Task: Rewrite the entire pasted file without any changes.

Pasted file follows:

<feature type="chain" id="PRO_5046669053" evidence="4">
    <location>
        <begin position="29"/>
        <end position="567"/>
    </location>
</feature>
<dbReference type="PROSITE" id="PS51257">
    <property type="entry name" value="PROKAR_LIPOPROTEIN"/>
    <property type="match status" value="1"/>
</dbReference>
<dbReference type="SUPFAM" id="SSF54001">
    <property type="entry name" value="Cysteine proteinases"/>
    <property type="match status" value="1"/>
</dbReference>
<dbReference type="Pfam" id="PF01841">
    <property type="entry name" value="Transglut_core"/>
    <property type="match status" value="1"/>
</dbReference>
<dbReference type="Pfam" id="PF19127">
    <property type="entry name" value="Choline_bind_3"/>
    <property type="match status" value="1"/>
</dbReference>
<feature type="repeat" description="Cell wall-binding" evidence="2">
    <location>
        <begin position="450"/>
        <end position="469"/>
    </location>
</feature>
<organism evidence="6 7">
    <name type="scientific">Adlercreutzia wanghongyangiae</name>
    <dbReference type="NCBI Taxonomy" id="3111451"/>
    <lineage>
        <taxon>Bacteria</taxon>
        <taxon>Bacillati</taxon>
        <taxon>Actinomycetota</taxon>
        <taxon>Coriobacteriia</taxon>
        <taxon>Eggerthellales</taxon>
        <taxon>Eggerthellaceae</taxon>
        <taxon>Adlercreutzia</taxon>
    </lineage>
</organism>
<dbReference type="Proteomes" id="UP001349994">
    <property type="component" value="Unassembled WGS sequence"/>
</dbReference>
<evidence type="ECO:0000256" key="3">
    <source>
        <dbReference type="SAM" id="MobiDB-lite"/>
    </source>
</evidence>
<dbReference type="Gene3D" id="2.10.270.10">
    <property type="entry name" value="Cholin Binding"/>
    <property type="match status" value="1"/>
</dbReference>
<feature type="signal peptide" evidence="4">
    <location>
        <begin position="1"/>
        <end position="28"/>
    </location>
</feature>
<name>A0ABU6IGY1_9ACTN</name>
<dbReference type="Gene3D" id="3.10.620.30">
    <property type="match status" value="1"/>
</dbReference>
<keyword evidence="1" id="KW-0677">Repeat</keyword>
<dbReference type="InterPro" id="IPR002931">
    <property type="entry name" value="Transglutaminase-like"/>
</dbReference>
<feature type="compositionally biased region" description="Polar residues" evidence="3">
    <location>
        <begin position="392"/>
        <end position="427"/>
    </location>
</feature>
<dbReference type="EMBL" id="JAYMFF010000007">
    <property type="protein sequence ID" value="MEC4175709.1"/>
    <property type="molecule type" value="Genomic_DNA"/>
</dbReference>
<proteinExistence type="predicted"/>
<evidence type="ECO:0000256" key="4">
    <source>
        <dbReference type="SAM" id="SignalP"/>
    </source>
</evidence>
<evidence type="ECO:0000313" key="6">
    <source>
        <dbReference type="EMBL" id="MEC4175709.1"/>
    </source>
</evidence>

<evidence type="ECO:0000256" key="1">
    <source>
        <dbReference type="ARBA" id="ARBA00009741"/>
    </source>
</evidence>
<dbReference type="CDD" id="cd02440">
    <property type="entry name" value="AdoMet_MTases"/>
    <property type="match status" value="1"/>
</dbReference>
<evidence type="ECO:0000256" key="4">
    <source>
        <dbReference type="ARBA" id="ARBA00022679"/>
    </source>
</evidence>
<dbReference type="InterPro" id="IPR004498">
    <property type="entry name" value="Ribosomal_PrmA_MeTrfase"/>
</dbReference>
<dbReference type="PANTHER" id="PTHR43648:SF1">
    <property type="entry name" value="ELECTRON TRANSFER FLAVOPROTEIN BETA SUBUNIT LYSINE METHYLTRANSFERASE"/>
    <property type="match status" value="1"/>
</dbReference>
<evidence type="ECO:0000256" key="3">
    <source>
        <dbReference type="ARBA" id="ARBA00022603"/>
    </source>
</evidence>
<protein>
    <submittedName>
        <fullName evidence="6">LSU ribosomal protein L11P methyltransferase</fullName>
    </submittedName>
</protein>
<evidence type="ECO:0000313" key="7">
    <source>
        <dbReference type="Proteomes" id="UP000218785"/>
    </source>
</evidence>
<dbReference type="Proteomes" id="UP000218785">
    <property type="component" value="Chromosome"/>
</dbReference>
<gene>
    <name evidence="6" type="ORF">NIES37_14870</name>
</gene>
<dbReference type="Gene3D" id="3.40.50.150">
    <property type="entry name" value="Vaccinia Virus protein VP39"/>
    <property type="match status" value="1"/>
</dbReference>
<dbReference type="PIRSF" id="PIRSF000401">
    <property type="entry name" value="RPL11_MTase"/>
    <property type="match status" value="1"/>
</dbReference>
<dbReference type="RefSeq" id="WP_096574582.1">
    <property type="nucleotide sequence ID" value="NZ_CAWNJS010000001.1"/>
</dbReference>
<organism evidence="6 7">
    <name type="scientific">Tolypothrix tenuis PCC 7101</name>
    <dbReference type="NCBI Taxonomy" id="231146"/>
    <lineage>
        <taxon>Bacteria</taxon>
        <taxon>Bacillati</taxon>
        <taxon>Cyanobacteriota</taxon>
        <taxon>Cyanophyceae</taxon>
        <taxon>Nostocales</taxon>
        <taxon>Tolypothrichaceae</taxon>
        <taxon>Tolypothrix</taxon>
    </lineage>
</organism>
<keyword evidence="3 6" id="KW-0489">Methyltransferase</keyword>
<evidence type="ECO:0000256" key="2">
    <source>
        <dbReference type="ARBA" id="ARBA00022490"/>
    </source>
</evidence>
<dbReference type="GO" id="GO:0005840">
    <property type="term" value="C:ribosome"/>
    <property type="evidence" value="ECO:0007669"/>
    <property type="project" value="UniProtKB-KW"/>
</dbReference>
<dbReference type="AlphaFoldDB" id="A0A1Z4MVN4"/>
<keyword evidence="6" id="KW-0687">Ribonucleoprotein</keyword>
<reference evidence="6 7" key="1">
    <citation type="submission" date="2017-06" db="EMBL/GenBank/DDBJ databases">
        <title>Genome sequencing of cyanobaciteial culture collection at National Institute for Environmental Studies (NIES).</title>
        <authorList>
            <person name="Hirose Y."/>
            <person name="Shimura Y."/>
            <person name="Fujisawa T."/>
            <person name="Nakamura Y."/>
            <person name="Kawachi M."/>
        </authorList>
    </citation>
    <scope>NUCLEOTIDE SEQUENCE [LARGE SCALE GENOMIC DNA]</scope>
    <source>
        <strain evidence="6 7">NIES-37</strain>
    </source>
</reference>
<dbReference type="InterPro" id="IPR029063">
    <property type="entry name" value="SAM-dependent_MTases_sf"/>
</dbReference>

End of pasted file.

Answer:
<feature type="chain" id="PRO_5046669053" evidence="4">
    <location>
        <begin position="29"/>
        <end position="567"/>
    </location>
</feature>
<dbReference type="PROSITE" id="PS51257">
    <property type="entry name" value="PROKAR_LIPOPROTEIN"/>
    <property type="match status" value="1"/>
</dbReference>
<dbReference type="SUPFAM" id="SSF54001">
    <property type="entry name" value="Cysteine proteinases"/>
    <property type="match status" value="1"/>
</dbReference>
<dbReference type="Pfam" id="PF01841">
    <property type="entry name" value="Transglut_core"/>
    <property type="match status" value="1"/>
</dbReference>
<dbReference type="Pfam" id="PF19127">
    <property type="entry name" value="Choline_bind_3"/>
    <property type="match status" value="1"/>
</dbReference>
<feature type="repeat" description="Cell wall-binding" evidence="2">
    <location>
        <begin position="450"/>
        <end position="469"/>
    </location>
</feature>
<organism evidence="6 7">
    <name type="scientific">Adlercreutzia wanghongyangiae</name>
    <dbReference type="NCBI Taxonomy" id="3111451"/>
    <lineage>
        <taxon>Bacteria</taxon>
        <taxon>Bacillati</taxon>
        <taxon>Actinomycetota</taxon>
        <taxon>Coriobacteriia</taxon>
        <taxon>Eggerthellales</taxon>
        <taxon>Eggerthellaceae</taxon>
        <taxon>Adlercreutzia</taxon>
    </lineage>
</organism>
<dbReference type="Proteomes" id="UP001349994">
    <property type="component" value="Unassembled WGS sequence"/>
</dbReference>
<evidence type="ECO:0000256" key="3">
    <source>
        <dbReference type="SAM" id="MobiDB-lite"/>
    </source>
</evidence>
<dbReference type="Gene3D" id="2.10.270.10">
    <property type="entry name" value="Cholin Binding"/>
    <property type="match status" value="1"/>
</dbReference>
<feature type="signal peptide" evidence="4">
    <location>
        <begin position="1"/>
        <end position="28"/>
    </location>
</feature>
<name>A0ABU6IGY1_9ACTN</name>
<dbReference type="Gene3D" id="3.10.620.30">
    <property type="match status" value="1"/>
</dbReference>
<keyword evidence="1" id="KW-0677">Repeat</keyword>
<dbReference type="InterPro" id="IPR002931">
    <property type="entry name" value="Transglutaminase-like"/>
</dbReference>
<feature type="compositionally biased region" description="Polar residues" evidence="3">
    <location>
        <begin position="392"/>
        <end position="427"/>
    </location>
</feature>
<dbReference type="EMBL" id="JAYMFF010000007">
    <property type="protein sequence ID" value="MEC4175709.1"/>
    <property type="molecule type" value="Genomic_DNA"/>
</dbReference>
<proteinExistence type="predicted"/>
<evidence type="ECO:0000256" key="4">
    <source>
        <dbReference type="SAM" id="SignalP"/>
    </source>
</evidence>
<evidence type="ECO:0000313" key="6">
    <source>
        <dbReference type="EMBL" id="MEC4175709.1"/>
    </source>
</evidence>

<evidence type="ECO:0000256" key="1">
    <source>
        <dbReference type="ARBA" id="ARBA00009741"/>
    </source>
</evidence>
<dbReference type="CDD" id="cd02440">
    <property type="entry name" value="AdoMet_MTases"/>
    <property type="match status" value="1"/>
</dbReference>
<evidence type="ECO:0000256" key="4">
    <source>
        <dbReference type="ARBA" id="ARBA00022679"/>
    </source>
</evidence>
<dbReference type="InterPro" id="IPR004498">
    <property type="entry name" value="Ribosomal_PrmA_MeTrfase"/>
</dbReference>
<dbReference type="PANTHER" id="PTHR43648:SF1">
    <property type="entry name" value="ELECTRON TRANSFER FLAVOPROTEIN BETA SUBUNIT LYSINE METHYLTRANSFERASE"/>
    <property type="match status" value="1"/>
</dbReference>
<evidence type="ECO:0000256" key="3">
    <source>
        <dbReference type="ARBA" id="ARBA00022603"/>
    </source>
</evidence>
<protein>
    <submittedName>
        <fullName evidence="6">LSU ribosomal protein L11P methyltransferase</fullName>
    </submittedName>
</protein>
<evidence type="ECO:0000313" key="7">
    <source>
        <dbReference type="Proteomes" id="UP000218785"/>
    </source>
</evidence>
<dbReference type="Proteomes" id="UP000218785">
    <property type="component" value="Chromosome"/>
</dbReference>
<gene>
    <name evidence="6" type="ORF">NIES37_14870</name>
</gene>
<dbReference type="Gene3D" id="3.40.50.150">
    <property type="entry name" value="Vaccinia Virus protein VP39"/>
    <property type="match status" value="1"/>
</dbReference>
<dbReference type="PIRSF" id="PIRSF000401">
    <property type="entry name" value="RPL11_MTase"/>
    <property type="match status" value="1"/>
</dbReference>
<dbReference type="RefSeq" id="WP_096574582.1">
    <property type="nucleotide sequence ID" value="NZ_CAWNJS010000001.1"/>
</dbReference>
<organism evidence="6 7">
    <name type="scientific">Tolypothrix tenuis PCC 7101</name>
    <dbReference type="NCBI Taxonomy" id="231146"/>
    <lineage>
        <taxon>Bacteria</taxon>
        <taxon>Bacillati</taxon>
        <taxon>Cyanobacteriota</taxon>
        <taxon>Cyanophyceae</taxon>
        <taxon>Nostocales</taxon>
        <taxon>Tolypothrichaceae</taxon>
        <taxon>Tolypothrix</taxon>
    </lineage>
</organism>
<keyword evidence="3 6" id="KW-0489">Methyltransferase</keyword>
<evidence type="ECO:0000256" key="2">
    <source>
        <dbReference type="ARBA" id="ARBA00022490"/>
    </source>
</evidence>
<dbReference type="GO" id="GO:0005840">
    <property type="term" value="C:ribosome"/>
    <property type="evidence" value="ECO:0007669"/>
    <property type="project" value="UniProtKB-KW"/>
</dbReference>
<dbReference type="AlphaFoldDB" id="A0A1Z4MVN4"/>
<keyword evidence="6" id="KW-0687">Ribonucleoprotein</keyword>
<reference evidence="6 7" key="1">
    <citation type="submission" date="2017-06" db="EMBL/GenBank/DDBJ databases">
        <title>Genome sequencing of cyanobaciteial culture collection at National Institute for Environmental Studies (NIES).</title>
        <authorList>
            <person name="Hirose Y."/>
            <person name="Shimura Y."/>
            <person name="Fujisawa T."/>
            <person name="Nakamura Y."/>
            <person name="Kawachi M."/>
        </authorList>
    </citation>
    <scope>NUCLEOTIDE SEQUENCE [LARGE SCALE GENOMIC DNA]</scope>
    <source>
        <strain evidence="6 7">NIES-37</strain>
    </source>
</reference>
<dbReference type="InterPro" id="IPR029063">
    <property type="entry name" value="SAM-dependent_MTases_sf"/>
</dbReference>